NASA selects what camera astronauts will use to photograph the Moon's surface

NASA has chosen the camera brand that will supply a bespoke camera that astronauts will use when exploring the surface of the Moon.

1 minute & 42 seconds read time

NASA has announced via its blog which camera company it will be working with to develop a bespoke camera designed for astronauts exploring the lunar surface.

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The space agency took to its blog on its website on February 29 and announced that it will be working with Nikon to develop a handheld camera capable of operating at a high level in the harsh lunar environment.

The camera is expected to be taken to the lunar surface as part of NASA's scientific objectives with Artemis III, which includes a destination to the lunar South Pole region. According to the update, NASA's Marshall Space Flight Center, located in Huntsville, Alabama, recently created a prototype camera called the Handheld Universal Lunar Camera (HULC).

NASA selects what camera astronauts will use to photograph the Moon's surface 65151156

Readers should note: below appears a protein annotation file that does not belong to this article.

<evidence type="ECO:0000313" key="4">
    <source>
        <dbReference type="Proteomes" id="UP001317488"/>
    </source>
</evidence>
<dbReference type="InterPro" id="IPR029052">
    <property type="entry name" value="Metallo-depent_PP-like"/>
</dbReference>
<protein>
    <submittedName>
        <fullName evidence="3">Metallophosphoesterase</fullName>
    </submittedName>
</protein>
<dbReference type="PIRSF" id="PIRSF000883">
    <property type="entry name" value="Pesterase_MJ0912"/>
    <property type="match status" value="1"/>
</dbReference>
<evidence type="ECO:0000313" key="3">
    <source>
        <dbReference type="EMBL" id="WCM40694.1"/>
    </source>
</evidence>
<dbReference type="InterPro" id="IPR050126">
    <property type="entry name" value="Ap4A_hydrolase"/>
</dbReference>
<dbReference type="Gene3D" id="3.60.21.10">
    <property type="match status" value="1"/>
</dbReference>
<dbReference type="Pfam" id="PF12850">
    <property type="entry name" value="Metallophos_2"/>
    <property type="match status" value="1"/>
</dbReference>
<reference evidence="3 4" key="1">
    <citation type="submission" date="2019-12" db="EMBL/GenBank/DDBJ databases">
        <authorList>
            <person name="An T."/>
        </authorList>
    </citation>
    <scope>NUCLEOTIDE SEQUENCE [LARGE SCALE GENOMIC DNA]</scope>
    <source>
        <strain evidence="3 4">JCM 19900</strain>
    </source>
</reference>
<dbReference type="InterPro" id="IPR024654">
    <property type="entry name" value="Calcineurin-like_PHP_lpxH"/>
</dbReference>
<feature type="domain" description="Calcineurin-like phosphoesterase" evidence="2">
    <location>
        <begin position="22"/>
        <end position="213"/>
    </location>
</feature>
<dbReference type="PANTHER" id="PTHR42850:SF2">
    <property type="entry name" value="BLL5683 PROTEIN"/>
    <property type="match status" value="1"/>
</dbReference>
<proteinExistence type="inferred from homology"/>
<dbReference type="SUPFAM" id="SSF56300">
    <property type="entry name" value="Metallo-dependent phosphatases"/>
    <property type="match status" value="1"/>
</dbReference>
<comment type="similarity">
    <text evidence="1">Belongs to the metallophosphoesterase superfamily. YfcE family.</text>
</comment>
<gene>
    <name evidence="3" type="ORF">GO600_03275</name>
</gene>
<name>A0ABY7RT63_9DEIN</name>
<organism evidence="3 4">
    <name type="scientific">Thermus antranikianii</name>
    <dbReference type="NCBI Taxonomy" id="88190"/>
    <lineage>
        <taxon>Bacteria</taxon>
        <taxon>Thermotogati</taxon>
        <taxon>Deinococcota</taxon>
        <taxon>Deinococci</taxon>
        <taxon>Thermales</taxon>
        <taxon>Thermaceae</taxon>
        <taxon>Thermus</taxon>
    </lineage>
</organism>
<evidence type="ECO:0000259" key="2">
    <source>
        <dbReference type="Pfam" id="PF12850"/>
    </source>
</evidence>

This camera was constructed using the body of a mirrorless Nikon Z9, a camera that can be purchased today for approximately $5,000. The body of the Nikon Z9 understandably went through several design changes to accommodate the lunar environment, such as changes to its lighting capabilities to adapt to the darkness on the surface of the moon, extremely cold temperature modifications with the addition of a thermal blanket, moondust and radiation prevention, and maneuverability with a special design based around reliable use with spacesuit gloves.

The camera is currently undergoing testing with NASA and other space agency partners, with the image above showcasing the camera being taken on simulated space walks in Arizona. Artemis III is currently scheduled for 2026.

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Jak joined the TweakTown team in 2017 and has since reviewed 100s of new tech products and kept us informed daily on the latest science, space, and artificial intelligence news. Jak's love for science, space, and technology, and, more specifically, PC gaming, began at 10 years old. It was the day his dad showed him how to play Age of Empires on an old Compaq PC. Ever since that day, Jak fell in love with games and the progression of the technology industry in all its forms. Instead of typical FPS, Jak holds a very special spot in his heart for RTS games.

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